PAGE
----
Get a S&W K-frame 3" or 4". Find a good gunsmith who can do a good trigger job on it so it's easy to fire double-action but will always fire (I've got a source). Start shooting with .38 Spl wadcutters, and work up to the 130gr FMJ "Air Force Ball" equivalent loads as practice rounds... and carry 125gr JHPs for defense.

If your mother (or anyone) gets into a situation where that 4" .38 Special K-frame and that ammo won't save their life -- say, a crank-crazed gang of Hells Angels decides to bum-rush your mother's house en masse -- then NO gun will save their life (well, maybe a belt-fed light machinegun, but it had better be set up behind sandbags on the front porch already).

I second the cell phone and flashlight suggestion, and would add that she have a deadbolt installed on the bedroom door. No gun will work if you wake up with the bad guy's fingers around your throat.

Posted by: jgc at June 16, 2005 02:32 AM

Good for her!

Posted by: WillyShake at June 16, 2005 09:55 AM

First suggestion: secure the doors and windows. The best defense is a good defense.

Secondly, I always recommend a shotgun for several reasons. The stopping power -- in a life or death situation you can only count on getting one shot and if the intruder takes ten minutes to die you've done yourself no good. In the dark, the muzzle flash will blind you anyway. The scatter gun does have a small spread at close range, but it's still a bigger spread than a handgun. They make short barrel security models for this purpose. Get as wide a choke as possible. Finally, a shotgun is less likely to kill an innocent bystander in the next room or across the street. A high powered handgun or rifle round will go further, and poses more of a risk to the neighbors. Yes, stray bullets have killed people in this way.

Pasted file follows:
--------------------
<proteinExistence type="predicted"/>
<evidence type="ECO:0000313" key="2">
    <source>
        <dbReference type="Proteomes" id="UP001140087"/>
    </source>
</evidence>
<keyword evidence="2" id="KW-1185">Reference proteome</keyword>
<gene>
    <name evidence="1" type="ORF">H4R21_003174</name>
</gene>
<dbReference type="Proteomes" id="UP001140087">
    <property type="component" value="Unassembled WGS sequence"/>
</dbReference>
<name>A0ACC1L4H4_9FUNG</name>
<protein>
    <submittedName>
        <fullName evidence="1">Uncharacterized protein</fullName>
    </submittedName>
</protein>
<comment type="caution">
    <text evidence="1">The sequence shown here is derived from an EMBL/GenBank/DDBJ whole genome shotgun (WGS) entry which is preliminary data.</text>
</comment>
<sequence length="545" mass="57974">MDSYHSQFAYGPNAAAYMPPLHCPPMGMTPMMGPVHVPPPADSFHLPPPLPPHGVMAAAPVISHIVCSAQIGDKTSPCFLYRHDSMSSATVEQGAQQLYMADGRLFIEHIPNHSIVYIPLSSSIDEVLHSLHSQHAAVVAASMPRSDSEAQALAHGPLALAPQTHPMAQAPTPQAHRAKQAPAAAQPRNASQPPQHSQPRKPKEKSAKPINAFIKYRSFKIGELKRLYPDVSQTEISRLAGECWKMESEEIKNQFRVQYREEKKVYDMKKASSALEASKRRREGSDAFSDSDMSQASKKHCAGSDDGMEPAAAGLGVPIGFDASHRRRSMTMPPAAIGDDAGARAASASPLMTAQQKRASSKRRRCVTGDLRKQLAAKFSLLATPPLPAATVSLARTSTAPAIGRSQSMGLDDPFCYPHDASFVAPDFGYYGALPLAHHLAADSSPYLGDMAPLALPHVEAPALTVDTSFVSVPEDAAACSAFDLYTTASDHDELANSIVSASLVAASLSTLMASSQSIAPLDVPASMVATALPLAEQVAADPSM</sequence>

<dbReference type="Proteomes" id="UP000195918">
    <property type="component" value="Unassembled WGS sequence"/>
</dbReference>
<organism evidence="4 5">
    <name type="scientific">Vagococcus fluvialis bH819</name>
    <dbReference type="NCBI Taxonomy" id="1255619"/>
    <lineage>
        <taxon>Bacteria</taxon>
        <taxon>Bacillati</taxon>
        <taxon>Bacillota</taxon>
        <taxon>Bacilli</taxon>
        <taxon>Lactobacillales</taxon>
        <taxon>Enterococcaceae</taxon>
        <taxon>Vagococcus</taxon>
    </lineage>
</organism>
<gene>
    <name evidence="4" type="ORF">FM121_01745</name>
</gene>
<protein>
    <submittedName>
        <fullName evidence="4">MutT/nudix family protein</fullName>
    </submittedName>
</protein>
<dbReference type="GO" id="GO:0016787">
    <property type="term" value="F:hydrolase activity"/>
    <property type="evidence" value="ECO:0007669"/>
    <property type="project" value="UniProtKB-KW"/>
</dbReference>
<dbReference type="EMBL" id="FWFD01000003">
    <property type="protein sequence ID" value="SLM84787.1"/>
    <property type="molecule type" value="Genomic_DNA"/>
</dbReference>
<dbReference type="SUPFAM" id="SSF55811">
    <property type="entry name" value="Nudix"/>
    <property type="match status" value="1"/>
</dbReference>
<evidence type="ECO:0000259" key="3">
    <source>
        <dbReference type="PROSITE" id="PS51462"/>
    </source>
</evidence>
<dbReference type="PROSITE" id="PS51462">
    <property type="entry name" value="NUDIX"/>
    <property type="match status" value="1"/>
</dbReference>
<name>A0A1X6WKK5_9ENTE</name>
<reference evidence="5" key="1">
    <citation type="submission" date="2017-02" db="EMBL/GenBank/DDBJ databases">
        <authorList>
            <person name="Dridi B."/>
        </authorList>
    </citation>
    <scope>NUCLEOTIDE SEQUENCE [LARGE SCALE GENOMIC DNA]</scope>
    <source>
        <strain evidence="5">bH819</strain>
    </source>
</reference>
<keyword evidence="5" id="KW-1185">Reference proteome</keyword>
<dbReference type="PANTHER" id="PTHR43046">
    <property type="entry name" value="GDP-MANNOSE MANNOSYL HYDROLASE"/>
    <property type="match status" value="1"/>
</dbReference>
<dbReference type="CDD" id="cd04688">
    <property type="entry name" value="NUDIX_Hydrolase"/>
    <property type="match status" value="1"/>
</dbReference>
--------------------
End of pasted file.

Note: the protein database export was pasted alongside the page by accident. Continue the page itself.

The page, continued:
Of course, a taser will also drop a guy right quick, with less dire consequences in cases of mistaken identity (it happens).

But if what you're looking for is primarily a security blanket, a right wing statement of principle, or a scare device, then any gun will do.

Posted by: t0m at June 19, 2005 03:03 PM

She needs two weapons:

1) A shotgun. That has a wide pattern so the first shot she takes at an intruder at a distance in the home will give her a greater chance of hitting her target.

2) In her room, she needs a pistol. One that she is comfortable shooting without a lot of kick. At that close range even a 22 will do the trick.

Posted by: RG at June 20, 2005 02:29 AM